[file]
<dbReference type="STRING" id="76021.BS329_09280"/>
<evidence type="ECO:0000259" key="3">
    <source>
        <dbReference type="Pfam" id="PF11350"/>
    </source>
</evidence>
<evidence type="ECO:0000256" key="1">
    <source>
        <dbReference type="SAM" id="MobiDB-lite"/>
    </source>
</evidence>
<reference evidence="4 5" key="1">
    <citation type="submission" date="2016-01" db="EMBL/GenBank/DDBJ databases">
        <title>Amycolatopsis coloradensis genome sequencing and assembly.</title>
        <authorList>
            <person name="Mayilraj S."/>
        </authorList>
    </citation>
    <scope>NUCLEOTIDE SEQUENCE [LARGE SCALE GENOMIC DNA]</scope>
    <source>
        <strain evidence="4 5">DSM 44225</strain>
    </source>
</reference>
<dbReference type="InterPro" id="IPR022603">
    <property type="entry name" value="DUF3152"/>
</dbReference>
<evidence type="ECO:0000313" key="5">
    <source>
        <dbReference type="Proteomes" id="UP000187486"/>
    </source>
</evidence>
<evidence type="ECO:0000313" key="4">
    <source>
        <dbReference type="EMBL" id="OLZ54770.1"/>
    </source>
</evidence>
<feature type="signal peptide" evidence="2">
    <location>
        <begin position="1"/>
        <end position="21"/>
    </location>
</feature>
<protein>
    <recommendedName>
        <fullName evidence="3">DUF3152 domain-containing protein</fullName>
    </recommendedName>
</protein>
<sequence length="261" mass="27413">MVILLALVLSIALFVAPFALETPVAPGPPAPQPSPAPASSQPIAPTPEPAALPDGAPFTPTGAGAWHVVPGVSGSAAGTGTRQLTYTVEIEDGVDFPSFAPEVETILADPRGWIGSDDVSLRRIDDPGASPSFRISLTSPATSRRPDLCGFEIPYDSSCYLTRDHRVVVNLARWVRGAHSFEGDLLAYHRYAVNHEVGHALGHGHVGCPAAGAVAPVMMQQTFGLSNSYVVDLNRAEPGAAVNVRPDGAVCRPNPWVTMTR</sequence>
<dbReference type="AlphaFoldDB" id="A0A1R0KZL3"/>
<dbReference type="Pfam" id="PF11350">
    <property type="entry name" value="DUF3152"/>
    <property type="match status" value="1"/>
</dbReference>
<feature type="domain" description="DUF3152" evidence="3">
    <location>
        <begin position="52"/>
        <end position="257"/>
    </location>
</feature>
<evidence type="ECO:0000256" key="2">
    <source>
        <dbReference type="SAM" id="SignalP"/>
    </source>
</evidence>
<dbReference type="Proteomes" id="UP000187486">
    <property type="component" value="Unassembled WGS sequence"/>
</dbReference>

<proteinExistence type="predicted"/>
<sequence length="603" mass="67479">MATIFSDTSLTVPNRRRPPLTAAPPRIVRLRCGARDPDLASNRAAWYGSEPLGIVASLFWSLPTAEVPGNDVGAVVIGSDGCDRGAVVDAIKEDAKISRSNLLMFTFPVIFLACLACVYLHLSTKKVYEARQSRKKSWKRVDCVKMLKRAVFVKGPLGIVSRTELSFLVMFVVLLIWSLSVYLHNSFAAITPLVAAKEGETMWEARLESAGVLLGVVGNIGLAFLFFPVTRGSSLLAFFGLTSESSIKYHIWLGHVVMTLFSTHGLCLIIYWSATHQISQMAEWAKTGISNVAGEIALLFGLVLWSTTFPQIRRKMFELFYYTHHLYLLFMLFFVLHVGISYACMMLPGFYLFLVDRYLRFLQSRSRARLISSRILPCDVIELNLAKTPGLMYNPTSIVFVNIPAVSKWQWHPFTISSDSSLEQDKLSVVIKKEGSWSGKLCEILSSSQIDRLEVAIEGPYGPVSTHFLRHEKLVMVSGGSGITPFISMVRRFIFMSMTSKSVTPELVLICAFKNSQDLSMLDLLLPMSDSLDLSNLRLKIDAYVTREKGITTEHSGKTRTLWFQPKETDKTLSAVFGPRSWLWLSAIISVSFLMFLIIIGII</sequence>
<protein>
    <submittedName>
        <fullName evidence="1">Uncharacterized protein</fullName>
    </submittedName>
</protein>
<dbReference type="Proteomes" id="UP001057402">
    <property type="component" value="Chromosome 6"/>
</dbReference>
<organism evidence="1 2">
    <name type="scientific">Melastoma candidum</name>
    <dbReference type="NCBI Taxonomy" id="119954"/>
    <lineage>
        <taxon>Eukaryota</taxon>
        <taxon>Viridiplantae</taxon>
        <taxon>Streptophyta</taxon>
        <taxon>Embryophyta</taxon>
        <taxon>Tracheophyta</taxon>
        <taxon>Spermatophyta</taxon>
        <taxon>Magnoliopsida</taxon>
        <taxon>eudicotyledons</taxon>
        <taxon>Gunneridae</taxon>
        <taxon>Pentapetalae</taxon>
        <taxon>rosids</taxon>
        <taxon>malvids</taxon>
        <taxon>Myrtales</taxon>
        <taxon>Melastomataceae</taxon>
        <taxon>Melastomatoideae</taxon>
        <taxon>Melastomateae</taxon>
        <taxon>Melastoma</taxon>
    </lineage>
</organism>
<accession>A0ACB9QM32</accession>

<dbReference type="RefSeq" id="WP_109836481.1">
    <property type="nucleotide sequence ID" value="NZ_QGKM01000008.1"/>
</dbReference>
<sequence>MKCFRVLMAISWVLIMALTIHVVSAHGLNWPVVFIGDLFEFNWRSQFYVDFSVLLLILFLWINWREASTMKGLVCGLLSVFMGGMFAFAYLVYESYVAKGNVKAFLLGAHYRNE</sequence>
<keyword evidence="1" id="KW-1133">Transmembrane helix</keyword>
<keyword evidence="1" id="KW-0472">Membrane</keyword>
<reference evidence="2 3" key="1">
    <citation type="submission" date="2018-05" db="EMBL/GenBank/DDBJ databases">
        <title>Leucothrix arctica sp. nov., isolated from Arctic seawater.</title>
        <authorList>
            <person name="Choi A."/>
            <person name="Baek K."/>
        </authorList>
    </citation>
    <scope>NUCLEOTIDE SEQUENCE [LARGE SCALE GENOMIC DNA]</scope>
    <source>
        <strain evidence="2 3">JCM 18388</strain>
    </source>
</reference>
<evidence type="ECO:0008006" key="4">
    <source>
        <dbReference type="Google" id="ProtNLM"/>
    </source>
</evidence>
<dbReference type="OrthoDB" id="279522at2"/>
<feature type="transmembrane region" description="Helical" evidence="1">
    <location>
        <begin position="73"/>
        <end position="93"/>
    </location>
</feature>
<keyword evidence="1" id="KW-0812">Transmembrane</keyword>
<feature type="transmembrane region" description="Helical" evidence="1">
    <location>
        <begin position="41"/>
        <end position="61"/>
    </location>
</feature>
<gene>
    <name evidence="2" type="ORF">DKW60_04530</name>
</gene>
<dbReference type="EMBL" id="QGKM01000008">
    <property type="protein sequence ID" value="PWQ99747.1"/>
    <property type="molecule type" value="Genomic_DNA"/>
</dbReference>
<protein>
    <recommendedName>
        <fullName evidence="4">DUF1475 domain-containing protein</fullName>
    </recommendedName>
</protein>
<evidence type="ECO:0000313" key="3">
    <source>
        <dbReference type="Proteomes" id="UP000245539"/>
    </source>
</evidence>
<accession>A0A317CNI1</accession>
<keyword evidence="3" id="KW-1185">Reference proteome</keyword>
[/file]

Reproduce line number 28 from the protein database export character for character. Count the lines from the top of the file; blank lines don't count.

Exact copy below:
    <source>